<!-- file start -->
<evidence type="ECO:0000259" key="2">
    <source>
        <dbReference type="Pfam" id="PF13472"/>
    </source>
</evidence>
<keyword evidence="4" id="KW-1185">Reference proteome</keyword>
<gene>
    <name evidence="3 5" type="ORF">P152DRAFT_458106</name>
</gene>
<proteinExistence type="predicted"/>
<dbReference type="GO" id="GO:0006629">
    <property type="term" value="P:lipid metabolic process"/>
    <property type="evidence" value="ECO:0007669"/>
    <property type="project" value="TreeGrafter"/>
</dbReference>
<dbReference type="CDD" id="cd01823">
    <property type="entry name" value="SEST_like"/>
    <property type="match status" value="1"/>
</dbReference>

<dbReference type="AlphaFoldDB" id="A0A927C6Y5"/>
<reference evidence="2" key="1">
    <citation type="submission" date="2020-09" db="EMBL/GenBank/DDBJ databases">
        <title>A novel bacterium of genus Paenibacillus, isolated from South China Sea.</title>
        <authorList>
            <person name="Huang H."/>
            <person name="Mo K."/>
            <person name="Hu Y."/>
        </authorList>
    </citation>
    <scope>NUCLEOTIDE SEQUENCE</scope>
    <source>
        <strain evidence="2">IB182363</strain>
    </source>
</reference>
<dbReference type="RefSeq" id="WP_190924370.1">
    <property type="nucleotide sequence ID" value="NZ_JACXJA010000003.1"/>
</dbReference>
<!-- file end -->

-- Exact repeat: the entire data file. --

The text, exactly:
<evidence type="ECO:0000259" key="2">
    <source>
        <dbReference type="Pfam" id="PF13472"/>
    </source>
</evidence>
<keyword evidence="4" id="KW-1185">Reference proteome</keyword>
<gene>
    <name evidence="3 5" type="ORF">P152DRAFT_458106</name>
</gene>
<proteinExistence type="predicted"/>
<dbReference type="GO" id="GO:0006629">
    <property type="term" value="P:lipid metabolic process"/>
    <property type="evidence" value="ECO:0007669"/>
    <property type="project" value="TreeGrafter"/>
</dbReference>
<dbReference type="CDD" id="cd01823">
    <property type="entry name" value="SEST_like"/>
    <property type="match status" value="1"/>
</dbReference>

<dbReference type="AlphaFoldDB" id="A0A927C6Y5"/>
<reference evidence="2" key="1">
    <citation type="submission" date="2020-09" db="EMBL/GenBank/DDBJ databases">
        <title>A novel bacterium of genus Paenibacillus, isolated from South China Sea.</title>
        <authorList>
            <person name="Huang H."/>
            <person name="Mo K."/>
            <person name="Hu Y."/>
        </authorList>
    </citation>
    <scope>NUCLEOTIDE SEQUENCE</scope>
    <source>
        <strain evidence="2">IB182363</strain>
    </source>
</reference>
<dbReference type="RefSeq" id="WP_190924370.1">
    <property type="nucleotide sequence ID" value="NZ_JACXJA010000003.1"/>
</dbReference>